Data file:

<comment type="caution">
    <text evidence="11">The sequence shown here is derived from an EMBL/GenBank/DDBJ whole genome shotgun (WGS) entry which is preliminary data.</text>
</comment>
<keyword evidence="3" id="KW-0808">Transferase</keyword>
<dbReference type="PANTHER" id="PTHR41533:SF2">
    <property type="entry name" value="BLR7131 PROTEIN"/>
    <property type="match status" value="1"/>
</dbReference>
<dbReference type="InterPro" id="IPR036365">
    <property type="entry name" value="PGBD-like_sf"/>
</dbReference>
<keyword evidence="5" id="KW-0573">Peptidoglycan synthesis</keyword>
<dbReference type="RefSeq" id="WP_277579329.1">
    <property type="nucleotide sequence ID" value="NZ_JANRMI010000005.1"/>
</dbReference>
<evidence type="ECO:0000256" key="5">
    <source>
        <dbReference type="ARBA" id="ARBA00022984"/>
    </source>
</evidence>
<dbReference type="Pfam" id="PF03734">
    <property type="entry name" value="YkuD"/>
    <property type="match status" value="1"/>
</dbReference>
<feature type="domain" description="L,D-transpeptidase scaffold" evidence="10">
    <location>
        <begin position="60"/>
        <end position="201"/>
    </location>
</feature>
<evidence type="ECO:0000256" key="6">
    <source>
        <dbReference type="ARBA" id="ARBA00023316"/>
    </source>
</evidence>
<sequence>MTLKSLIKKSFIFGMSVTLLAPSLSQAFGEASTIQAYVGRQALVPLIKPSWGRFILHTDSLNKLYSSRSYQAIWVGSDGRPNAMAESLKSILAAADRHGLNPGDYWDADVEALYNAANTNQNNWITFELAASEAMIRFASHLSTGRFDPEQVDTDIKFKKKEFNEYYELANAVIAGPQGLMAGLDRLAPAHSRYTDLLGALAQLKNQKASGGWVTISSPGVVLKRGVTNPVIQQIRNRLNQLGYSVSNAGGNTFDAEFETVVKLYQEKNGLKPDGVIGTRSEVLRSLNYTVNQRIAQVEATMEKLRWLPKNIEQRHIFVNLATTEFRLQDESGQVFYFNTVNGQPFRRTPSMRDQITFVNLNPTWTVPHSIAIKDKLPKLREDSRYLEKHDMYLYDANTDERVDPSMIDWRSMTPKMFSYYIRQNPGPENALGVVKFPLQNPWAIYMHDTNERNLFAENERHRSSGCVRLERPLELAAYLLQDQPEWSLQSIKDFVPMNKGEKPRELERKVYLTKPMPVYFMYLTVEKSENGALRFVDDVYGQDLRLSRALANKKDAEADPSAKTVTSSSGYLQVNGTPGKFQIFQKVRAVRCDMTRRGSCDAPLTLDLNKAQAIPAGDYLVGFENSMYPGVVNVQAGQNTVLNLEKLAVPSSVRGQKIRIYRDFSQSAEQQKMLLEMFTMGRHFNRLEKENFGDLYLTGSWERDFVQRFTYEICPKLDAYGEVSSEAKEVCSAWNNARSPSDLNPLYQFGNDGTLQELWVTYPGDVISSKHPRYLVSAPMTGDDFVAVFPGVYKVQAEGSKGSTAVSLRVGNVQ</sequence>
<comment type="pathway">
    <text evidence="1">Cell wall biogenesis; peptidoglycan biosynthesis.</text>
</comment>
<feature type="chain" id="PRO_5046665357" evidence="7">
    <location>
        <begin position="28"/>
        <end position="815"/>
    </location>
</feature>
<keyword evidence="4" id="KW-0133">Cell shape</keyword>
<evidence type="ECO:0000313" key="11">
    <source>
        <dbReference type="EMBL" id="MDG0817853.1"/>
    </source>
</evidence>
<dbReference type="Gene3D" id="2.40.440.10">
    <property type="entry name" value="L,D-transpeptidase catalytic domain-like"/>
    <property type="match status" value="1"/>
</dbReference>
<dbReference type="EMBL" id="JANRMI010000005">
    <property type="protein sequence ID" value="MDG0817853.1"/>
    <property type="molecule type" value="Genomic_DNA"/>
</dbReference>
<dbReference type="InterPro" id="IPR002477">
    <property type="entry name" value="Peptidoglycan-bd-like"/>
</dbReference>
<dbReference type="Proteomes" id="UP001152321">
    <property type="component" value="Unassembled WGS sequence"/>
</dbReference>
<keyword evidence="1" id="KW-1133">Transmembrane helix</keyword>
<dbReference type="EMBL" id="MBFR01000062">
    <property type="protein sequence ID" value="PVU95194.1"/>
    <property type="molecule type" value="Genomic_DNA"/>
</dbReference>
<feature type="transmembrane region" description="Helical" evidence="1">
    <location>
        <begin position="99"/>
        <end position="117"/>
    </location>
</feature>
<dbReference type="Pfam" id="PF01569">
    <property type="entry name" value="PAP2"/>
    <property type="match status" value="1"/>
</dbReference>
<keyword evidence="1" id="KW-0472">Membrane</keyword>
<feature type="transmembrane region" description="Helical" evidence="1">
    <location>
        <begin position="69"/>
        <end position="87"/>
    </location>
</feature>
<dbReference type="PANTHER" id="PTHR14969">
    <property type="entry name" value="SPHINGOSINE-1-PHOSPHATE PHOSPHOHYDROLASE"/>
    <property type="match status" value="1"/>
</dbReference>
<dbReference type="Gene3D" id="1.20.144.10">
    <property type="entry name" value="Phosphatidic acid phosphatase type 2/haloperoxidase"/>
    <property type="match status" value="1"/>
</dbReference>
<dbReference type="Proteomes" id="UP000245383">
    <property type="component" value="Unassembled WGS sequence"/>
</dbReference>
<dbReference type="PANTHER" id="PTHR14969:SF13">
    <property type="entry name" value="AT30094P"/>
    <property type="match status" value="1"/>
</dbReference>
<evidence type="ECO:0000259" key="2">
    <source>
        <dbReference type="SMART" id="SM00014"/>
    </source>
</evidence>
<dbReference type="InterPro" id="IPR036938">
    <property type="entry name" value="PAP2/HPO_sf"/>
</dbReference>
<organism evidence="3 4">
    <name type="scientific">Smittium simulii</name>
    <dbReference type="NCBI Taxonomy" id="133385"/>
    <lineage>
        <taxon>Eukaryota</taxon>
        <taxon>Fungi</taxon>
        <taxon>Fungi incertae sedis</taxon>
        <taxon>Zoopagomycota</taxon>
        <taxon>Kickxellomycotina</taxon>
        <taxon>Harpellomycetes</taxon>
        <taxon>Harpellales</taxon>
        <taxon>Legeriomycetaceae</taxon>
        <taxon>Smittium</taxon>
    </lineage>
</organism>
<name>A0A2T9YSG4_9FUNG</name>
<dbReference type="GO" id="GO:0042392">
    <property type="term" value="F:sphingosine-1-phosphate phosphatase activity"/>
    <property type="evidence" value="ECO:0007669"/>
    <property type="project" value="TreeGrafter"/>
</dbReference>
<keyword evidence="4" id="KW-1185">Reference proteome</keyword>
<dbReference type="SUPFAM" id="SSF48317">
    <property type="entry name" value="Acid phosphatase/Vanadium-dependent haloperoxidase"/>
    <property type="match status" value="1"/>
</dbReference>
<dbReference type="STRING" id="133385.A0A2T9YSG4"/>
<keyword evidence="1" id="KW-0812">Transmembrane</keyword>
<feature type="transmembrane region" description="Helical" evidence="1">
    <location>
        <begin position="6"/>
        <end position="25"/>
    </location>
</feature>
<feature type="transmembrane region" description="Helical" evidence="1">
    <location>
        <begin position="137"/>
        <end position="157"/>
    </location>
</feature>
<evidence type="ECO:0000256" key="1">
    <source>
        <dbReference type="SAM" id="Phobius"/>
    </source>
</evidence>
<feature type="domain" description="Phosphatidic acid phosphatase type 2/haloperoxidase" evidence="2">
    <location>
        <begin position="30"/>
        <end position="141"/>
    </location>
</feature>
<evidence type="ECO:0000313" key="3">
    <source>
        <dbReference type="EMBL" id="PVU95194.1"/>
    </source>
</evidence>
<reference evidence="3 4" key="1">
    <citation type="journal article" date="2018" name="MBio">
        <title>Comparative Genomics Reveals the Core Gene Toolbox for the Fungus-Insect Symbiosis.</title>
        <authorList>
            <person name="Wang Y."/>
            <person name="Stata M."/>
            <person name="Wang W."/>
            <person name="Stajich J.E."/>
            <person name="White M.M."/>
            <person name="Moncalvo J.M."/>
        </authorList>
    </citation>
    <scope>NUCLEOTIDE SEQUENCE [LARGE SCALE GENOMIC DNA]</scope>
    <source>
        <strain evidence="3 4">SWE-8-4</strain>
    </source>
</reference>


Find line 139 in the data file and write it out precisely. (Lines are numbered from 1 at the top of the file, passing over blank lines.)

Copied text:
<feature type="transmembrane region" description="Helical" evidence="1">